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DH raids retail shops for suspected illegal sale and possession of unregistered pharmaceutical products (with photo)

     The Department of Health (DH) today (May 14) raided two retail shops in Sheung Shui for suspected illegal sale and possession of Part I poisons and unregistered pharmaceutical products.

     During the DH's market surveillance, it was found that the shops were offering for sale various types of cold and cough liquid medicines labelled in Japanese for children. They are suspected to be unregistered pharmaceutical products as Hong Kong registration numbers could not be found on any of them. These liquid medicines were labelled as containing methylephedrine as one of the active ingredients. One of them was also labelled as containing dihydrocodeine.

     Medicines containing methylephedrine or dihydrocodeine are Part I poisons. They are mainly used in preparations for the relief of cold and cough symptoms. Side effects of methylephedrine include tachycardia, anxiety, restlessness and insomnia while dihydrocodeine may cause nausea, vomiting and constipation. Parents should not use cough and cold medicines to treat children aged under 6 without advice from health-care professionals.

     According to the Pharmacy and Poisons Ordinance (Cap 138), all pharmaceutical products must be registered with the Pharmacy and Poisons Board of Hong Kong before they can be sold legally in the market. Part I poisons should be sold at pharmacies under the supervision of registered pharmacists. Illegal sale or possession of unregistered pharmaceutical products and Part I poisons are criminal offences. The maximum penalty for each offence is a fine of $100,000 and two years' imprisonment.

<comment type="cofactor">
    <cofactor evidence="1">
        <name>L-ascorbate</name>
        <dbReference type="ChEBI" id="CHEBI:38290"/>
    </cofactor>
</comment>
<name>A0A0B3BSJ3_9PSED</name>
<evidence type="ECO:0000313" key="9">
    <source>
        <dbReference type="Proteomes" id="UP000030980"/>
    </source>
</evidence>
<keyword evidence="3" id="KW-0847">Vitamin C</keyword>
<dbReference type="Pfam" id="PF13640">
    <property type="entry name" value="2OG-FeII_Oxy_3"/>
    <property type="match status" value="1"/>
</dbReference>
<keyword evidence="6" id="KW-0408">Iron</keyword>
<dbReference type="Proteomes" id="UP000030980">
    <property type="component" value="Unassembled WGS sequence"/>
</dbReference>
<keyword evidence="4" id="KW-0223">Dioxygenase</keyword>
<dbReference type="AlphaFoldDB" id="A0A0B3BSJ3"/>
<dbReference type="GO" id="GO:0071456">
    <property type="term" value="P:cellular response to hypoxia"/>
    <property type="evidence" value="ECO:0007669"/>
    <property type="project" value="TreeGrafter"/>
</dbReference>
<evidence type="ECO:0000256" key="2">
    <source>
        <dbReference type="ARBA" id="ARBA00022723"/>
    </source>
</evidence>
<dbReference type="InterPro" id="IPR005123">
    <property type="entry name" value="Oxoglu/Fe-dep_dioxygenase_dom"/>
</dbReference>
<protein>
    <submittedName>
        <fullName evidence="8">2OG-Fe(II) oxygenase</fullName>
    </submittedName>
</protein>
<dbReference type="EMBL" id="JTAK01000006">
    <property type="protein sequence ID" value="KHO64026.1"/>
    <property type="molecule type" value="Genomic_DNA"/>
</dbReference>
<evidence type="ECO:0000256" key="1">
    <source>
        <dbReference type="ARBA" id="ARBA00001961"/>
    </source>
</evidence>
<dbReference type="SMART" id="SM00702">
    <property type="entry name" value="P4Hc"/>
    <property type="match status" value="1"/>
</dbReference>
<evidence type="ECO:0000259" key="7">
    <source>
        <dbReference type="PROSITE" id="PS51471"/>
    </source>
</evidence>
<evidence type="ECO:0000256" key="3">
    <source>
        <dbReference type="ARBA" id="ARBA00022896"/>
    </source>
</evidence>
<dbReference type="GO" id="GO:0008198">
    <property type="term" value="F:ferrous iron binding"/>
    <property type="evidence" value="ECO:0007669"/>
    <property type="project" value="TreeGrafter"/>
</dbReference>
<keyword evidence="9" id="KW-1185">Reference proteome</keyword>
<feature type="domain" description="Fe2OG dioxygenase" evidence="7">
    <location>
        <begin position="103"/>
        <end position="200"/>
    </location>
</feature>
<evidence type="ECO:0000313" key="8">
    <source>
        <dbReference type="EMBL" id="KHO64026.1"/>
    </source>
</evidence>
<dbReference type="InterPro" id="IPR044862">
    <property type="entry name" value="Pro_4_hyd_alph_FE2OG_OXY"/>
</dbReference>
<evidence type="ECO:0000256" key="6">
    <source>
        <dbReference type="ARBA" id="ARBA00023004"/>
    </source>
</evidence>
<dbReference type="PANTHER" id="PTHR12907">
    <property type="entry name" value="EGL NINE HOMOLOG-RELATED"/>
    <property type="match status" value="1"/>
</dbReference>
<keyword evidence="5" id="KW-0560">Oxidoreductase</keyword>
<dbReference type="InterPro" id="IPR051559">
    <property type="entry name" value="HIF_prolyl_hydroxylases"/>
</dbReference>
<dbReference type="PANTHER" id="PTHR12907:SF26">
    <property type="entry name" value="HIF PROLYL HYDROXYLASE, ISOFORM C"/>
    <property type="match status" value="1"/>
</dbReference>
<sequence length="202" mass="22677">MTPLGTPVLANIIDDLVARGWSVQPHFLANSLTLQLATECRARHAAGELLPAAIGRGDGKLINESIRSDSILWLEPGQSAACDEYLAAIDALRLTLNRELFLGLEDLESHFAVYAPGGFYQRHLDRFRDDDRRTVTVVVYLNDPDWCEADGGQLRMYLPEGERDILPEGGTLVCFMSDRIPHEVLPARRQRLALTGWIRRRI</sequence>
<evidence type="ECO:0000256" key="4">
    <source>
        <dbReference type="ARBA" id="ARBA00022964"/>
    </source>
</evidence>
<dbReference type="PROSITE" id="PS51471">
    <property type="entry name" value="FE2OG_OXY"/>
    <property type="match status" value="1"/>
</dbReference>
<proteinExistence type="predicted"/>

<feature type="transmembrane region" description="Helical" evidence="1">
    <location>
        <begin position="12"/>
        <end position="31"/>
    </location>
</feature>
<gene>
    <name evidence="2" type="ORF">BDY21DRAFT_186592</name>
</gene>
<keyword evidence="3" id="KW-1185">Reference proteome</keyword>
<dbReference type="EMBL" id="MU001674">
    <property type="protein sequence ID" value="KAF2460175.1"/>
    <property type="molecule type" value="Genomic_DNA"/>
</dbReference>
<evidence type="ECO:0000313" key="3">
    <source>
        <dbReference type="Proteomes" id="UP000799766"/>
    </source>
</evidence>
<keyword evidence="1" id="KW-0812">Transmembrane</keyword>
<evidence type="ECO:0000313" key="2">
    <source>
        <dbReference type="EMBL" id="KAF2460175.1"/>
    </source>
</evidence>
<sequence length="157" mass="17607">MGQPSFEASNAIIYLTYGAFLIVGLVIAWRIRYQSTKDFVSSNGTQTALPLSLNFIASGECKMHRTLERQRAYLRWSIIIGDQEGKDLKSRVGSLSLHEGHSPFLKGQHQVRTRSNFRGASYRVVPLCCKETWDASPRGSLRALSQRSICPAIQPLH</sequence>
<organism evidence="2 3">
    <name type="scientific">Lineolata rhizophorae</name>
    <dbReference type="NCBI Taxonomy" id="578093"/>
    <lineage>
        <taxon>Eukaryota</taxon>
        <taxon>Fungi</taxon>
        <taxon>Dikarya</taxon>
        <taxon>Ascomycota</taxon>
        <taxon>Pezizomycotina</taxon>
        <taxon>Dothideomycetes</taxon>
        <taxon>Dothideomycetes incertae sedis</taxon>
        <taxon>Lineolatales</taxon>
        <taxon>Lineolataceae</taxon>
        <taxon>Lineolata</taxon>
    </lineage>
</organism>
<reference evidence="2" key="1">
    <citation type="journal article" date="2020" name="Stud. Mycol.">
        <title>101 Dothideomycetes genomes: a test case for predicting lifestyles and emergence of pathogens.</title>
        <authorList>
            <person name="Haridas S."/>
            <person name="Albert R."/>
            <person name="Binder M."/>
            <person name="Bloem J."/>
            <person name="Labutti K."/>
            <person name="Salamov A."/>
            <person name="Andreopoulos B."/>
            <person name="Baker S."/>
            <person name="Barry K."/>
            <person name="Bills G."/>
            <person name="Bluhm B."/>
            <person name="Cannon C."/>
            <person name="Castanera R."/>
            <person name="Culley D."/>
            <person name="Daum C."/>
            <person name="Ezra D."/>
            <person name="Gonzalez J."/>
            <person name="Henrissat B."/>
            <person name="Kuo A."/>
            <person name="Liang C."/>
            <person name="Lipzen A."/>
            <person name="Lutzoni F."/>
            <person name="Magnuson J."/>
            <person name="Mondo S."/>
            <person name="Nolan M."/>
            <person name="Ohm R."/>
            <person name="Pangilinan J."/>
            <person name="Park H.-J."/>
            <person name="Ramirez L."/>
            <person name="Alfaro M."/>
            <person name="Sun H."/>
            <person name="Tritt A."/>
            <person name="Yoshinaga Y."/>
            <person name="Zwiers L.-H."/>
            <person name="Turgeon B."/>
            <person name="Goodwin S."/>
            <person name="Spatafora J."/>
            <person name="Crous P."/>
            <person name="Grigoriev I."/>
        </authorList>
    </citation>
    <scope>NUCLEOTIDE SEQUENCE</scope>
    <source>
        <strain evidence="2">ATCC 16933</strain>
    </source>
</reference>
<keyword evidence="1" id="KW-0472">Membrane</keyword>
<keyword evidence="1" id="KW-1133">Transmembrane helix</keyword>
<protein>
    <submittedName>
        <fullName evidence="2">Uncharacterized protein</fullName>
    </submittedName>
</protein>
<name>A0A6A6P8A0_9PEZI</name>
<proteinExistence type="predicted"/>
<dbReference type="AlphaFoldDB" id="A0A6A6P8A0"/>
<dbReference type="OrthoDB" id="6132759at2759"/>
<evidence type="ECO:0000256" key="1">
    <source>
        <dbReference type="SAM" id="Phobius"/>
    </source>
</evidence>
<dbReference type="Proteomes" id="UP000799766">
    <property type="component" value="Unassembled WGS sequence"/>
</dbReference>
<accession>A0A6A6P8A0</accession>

The DH's investigation is ongoing.

     A spokesman for the DH strongly urged members of the public not to buy or use unregistered pharmaceutical products from the market as such products have not been evaluated by the Board and their safety, quality and efficacy are not guaranteed. All registered pharmaceutical products should carry a Hong Kong registration number on the package in the format of "HK-XXXXX".

     Members of the public who have bought the above products should stop using them immediately. They should consult health-care professionals for advice if they are in doubt or their children feel unwell after using the products concerned. They may submit them to the DH's Drug Office at Room 1856, Wu Chung House, 213 Queen's Road East, Wan Chai, Hong Kong, during office hours for disposal.

Ends/Thursday, May 14, 2015
Issued at HKT 18:50


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